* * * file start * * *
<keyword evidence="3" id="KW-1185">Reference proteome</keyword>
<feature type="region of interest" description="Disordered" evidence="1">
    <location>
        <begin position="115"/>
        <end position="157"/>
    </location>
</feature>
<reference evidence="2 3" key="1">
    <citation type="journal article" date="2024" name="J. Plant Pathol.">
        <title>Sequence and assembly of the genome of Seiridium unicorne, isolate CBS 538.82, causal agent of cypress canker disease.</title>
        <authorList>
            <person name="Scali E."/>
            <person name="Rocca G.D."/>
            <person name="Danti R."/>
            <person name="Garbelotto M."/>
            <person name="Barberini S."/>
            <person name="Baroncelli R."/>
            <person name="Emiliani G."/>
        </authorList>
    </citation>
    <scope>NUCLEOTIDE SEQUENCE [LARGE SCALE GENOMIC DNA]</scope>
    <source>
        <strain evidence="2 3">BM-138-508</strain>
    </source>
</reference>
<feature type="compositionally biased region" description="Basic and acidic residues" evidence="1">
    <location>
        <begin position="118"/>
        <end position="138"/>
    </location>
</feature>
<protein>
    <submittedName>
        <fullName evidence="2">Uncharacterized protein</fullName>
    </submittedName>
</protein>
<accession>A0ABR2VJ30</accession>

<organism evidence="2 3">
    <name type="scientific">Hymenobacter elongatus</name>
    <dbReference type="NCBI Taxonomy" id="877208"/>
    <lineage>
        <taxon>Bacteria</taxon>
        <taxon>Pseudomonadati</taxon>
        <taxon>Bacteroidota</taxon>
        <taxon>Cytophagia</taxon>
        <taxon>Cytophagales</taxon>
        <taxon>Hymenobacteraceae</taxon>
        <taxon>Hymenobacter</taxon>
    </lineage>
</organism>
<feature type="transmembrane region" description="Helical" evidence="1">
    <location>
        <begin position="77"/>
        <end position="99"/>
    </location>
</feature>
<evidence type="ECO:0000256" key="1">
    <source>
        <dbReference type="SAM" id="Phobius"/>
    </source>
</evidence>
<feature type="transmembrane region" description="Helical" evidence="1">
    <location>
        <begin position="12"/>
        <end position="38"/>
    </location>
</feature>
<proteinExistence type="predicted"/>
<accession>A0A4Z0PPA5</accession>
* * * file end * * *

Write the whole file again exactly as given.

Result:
<keyword evidence="3" id="KW-1185">Reference proteome</keyword>
<feature type="region of interest" description="Disordered" evidence="1">
    <location>
        <begin position="115"/>
        <end position="157"/>
    </location>
</feature>
<reference evidence="2 3" key="1">
    <citation type="journal article" date="2024" name="J. Plant Pathol.">
        <title>Sequence and assembly of the genome of Seiridium unicorne, isolate CBS 538.82, causal agent of cypress canker disease.</title>
        <authorList>
            <person name="Scali E."/>
            <person name="Rocca G.D."/>
            <person name="Danti R."/>
            <person name="Garbelotto M."/>
            <person name="Barberini S."/>
            <person name="Baroncelli R."/>
            <person name="Emiliani G."/>
        </authorList>
    </citation>
    <scope>NUCLEOTIDE SEQUENCE [LARGE SCALE GENOMIC DNA]</scope>
    <source>
        <strain evidence="2 3">BM-138-508</strain>
    </source>
</reference>
<feature type="compositionally biased region" description="Basic and acidic residues" evidence="1">
    <location>
        <begin position="118"/>
        <end position="138"/>
    </location>
</feature>
<protein>
    <submittedName>
        <fullName evidence="2">Uncharacterized protein</fullName>
    </submittedName>
</protein>
<accession>A0ABR2VJ30</accession>

<organism evidence="2 3">
    <name type="scientific">Hymenobacter elongatus</name>
    <dbReference type="NCBI Taxonomy" id="877208"/>
    <lineage>
        <taxon>Bacteria</taxon>
        <taxon>Pseudomonadati</taxon>
        <taxon>Bacteroidota</taxon>
        <taxon>Cytophagia</taxon>
        <taxon>Cytophagales</taxon>
        <taxon>Hymenobacteraceae</taxon>
        <taxon>Hymenobacter</taxon>
    </lineage>
</organism>
<feature type="transmembrane region" description="Helical" evidence="1">
    <location>
        <begin position="77"/>
        <end position="99"/>
    </location>
</feature>
<evidence type="ECO:0000256" key="1">
    <source>
        <dbReference type="SAM" id="Phobius"/>
    </source>
</evidence>
<feature type="transmembrane region" description="Helical" evidence="1">
    <location>
        <begin position="12"/>
        <end position="38"/>
    </location>
</feature>
<proteinExistence type="predicted"/>
<accession>A0A4Z0PPA5</accession>